Interview: Schultz & Forever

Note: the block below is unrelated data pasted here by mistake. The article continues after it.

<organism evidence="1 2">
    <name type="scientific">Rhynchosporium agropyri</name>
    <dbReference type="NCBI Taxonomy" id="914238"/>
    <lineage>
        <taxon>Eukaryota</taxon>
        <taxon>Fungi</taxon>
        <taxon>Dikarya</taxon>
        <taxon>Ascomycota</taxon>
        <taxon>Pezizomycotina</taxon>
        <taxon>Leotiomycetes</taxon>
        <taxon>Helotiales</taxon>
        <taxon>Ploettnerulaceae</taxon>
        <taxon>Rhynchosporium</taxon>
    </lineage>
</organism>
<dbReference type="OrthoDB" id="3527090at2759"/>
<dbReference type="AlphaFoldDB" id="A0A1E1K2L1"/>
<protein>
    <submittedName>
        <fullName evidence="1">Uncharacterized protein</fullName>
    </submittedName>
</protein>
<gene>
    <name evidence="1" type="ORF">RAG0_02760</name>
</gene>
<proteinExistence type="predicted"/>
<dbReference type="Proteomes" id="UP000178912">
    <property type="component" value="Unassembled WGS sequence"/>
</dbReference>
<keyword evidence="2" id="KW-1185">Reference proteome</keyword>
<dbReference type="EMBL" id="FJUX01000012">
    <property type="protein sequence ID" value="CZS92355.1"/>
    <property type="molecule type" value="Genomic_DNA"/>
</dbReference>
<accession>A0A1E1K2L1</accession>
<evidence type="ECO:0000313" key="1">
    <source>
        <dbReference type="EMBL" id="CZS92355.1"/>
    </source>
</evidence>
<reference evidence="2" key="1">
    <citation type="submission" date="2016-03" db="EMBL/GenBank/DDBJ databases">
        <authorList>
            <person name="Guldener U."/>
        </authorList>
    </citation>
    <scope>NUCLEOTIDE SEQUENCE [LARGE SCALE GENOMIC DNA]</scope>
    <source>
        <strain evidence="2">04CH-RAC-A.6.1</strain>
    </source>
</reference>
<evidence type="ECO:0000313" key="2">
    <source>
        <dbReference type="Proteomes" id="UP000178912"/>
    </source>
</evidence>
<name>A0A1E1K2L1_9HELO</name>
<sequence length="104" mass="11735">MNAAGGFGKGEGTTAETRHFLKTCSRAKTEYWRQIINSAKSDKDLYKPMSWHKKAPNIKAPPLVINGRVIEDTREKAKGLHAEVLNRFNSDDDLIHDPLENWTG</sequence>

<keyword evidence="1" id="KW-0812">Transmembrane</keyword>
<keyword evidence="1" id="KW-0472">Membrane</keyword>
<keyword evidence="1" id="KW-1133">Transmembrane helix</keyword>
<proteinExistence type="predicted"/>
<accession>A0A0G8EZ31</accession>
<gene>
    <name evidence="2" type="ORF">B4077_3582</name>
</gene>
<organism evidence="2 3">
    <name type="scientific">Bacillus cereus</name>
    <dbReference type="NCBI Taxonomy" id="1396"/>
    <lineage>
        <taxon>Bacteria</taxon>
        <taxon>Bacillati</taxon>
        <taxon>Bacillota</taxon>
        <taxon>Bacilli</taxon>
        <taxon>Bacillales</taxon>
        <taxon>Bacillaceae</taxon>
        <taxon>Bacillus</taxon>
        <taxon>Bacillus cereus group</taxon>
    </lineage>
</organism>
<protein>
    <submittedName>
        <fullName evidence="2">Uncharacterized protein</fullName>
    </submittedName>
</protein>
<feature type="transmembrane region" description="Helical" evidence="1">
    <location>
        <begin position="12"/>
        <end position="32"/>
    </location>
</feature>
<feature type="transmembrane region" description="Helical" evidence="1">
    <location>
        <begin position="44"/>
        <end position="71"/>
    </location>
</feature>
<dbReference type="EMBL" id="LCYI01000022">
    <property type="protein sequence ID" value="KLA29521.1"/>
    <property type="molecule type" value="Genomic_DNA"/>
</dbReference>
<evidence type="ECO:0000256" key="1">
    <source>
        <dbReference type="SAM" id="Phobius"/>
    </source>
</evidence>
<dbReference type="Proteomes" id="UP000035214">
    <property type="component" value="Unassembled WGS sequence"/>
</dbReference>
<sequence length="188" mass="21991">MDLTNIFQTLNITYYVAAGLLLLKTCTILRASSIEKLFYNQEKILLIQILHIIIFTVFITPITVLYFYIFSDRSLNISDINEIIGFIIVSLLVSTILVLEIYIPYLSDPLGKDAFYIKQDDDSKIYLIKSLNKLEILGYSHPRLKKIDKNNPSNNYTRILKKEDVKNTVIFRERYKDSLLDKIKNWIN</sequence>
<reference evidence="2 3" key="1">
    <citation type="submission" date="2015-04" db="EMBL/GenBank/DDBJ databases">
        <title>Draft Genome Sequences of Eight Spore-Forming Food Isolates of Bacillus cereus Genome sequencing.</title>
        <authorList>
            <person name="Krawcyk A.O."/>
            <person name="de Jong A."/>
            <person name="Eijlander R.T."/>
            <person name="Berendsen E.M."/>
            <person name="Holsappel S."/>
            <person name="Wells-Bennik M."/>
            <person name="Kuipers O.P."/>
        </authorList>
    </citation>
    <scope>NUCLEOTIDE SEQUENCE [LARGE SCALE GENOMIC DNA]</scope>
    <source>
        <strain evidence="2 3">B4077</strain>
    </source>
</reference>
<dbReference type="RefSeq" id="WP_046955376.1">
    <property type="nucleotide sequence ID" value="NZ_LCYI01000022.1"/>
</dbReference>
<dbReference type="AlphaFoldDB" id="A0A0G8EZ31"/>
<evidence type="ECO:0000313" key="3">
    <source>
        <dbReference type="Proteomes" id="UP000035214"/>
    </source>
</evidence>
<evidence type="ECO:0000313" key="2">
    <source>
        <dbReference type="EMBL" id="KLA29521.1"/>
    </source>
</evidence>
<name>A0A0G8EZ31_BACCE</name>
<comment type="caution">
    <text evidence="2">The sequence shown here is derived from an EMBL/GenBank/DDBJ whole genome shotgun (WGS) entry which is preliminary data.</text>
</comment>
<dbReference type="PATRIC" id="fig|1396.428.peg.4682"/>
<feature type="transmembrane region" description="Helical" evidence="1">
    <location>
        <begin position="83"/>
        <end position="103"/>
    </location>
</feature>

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Jonathan Schultz, the artist also known as Schultz & Forever, has an interesting background. He grew up in Denmark as part of the Free Church, a Christian denomination that sits completely independent of the state. This means that they do not accept theology or policy from the government. It also means that Schultz, educated in Christian schools, was protected from theories such as the big bang, which he didn't even hear about until he hit adulthood and ventured to college. But "It wasn’t strict at all, quite the opposite" he says on his upbringing. "My parents are very warm and loveable people, and I’ve always gotten the attention, love and comfort that everyone needs." "The only negative thing I can put on it was the fact that I was told that there is a God. Because when I felt my faith starting to crumble, that’s when life's pointlessness struck me and that kind of created shades of anxiety and depression." Schultz doesn't hold any grudges and embraces his childhood, understanding why his parents brought him up in this way, because of their belief that God is the only option. "I won't raise my kids that way" he says, but his unconditional love and respect for his parents causes little spite. "I would identify myself as an atheist, but I would love to experience a spiritual or even religious encounter. I think it’s important to have something to fall back on in life, it could be falling in love and raising kids. I think it’s important to find something that makes you happy and gives meaning to the world around you." Schultz & Forever's upcoming debut album, Grand Guignol, explores his newfound atheism and how he comes to term with every belief he was brought up on crashing down around him which resulted in an existential crisis.
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